Lewis: And something that I think is kind of a major trait of most small-cap stocks is, they don't necessarily trade for kind of "reasonable," quote-unquote, valuations on a P/E or price-to-sales basis. At a $2 billion market cap, this is obviously a company that's priced for growth. But when you're looking at what might be in front of it, that's what you're paying for, right?

Campbell: You're going to end up paying, typically, on a price-to-sales multiple, you're going to pay up 7 to 12 times sales for these fast growers. The thing that you have to remember, though, is that if you get a company that's growing 20% annually, you know, the revenue is going to double in five years. So, you really do have to think about the potential, how big the market could be, and then figure out what a fair value is. If you say, "OK, you know, maybe it's worth 5 times sales in five years, and sales are going to double, maybe it's worth $3 billion, or $4 billion." Some of these are puts and takes that you're going to have to consider when you consider how big the market opportunity is versus how much you're willing to pay up to buy the stock.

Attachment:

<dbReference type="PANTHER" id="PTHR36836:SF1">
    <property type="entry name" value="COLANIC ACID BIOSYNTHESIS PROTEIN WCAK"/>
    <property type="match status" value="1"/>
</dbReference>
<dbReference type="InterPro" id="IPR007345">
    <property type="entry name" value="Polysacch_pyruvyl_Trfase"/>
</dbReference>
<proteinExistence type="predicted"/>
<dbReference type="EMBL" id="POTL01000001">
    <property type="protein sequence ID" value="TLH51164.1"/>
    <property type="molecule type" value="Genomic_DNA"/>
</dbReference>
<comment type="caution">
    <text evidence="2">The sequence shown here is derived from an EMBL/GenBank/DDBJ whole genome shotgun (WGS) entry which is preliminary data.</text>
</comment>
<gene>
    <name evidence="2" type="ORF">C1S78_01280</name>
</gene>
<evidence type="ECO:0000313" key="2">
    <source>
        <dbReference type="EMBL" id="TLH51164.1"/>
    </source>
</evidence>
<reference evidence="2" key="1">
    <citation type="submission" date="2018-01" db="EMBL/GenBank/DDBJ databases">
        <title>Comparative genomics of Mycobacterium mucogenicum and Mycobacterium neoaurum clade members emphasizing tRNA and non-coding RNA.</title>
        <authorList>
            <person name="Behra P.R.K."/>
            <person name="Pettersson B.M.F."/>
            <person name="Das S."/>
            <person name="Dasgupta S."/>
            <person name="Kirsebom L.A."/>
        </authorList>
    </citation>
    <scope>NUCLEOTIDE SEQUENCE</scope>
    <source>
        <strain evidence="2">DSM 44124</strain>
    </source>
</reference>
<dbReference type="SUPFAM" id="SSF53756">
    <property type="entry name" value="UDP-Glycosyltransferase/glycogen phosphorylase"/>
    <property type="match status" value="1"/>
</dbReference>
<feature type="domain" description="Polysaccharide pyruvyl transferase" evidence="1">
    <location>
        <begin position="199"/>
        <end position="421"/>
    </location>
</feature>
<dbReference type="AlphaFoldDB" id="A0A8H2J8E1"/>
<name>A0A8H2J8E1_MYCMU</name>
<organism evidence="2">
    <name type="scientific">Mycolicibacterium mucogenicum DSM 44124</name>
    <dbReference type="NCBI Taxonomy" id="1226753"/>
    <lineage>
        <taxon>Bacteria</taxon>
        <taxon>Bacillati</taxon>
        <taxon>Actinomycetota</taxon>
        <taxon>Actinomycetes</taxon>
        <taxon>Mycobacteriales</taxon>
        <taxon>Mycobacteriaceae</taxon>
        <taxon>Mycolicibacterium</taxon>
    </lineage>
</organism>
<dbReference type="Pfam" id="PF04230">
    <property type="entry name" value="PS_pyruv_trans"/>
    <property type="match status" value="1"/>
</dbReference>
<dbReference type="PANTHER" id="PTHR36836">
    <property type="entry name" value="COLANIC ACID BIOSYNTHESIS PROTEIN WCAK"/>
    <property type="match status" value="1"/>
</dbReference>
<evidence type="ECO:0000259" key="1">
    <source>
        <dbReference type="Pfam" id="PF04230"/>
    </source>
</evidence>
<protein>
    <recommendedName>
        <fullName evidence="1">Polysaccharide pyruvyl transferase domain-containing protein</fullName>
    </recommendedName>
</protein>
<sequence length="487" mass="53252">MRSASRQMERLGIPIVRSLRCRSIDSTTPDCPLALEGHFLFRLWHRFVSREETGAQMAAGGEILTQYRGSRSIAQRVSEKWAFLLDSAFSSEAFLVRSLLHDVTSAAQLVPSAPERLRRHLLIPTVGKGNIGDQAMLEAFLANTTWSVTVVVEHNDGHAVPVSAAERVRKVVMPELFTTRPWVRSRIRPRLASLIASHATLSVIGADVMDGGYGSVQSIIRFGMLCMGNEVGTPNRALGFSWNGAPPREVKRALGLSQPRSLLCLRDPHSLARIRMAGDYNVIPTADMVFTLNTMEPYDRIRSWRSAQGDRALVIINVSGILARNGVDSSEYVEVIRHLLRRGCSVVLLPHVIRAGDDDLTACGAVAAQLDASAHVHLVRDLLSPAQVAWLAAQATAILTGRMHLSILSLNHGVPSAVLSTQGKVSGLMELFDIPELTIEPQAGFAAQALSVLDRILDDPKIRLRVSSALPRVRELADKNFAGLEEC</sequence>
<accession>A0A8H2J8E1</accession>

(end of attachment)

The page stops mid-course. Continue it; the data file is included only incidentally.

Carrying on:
Lewis: And that plays into the overall volatility that we see with a lot of these companies. It's very difficult to forecast out what a market might look like, and a lot of people have different estimates and different expectations for what a company could grow into. And because of that, as a company reports earnings, maybe the picture pans out as they expect, maybe it doesn't, there will be major corrections with the stock price accordingly.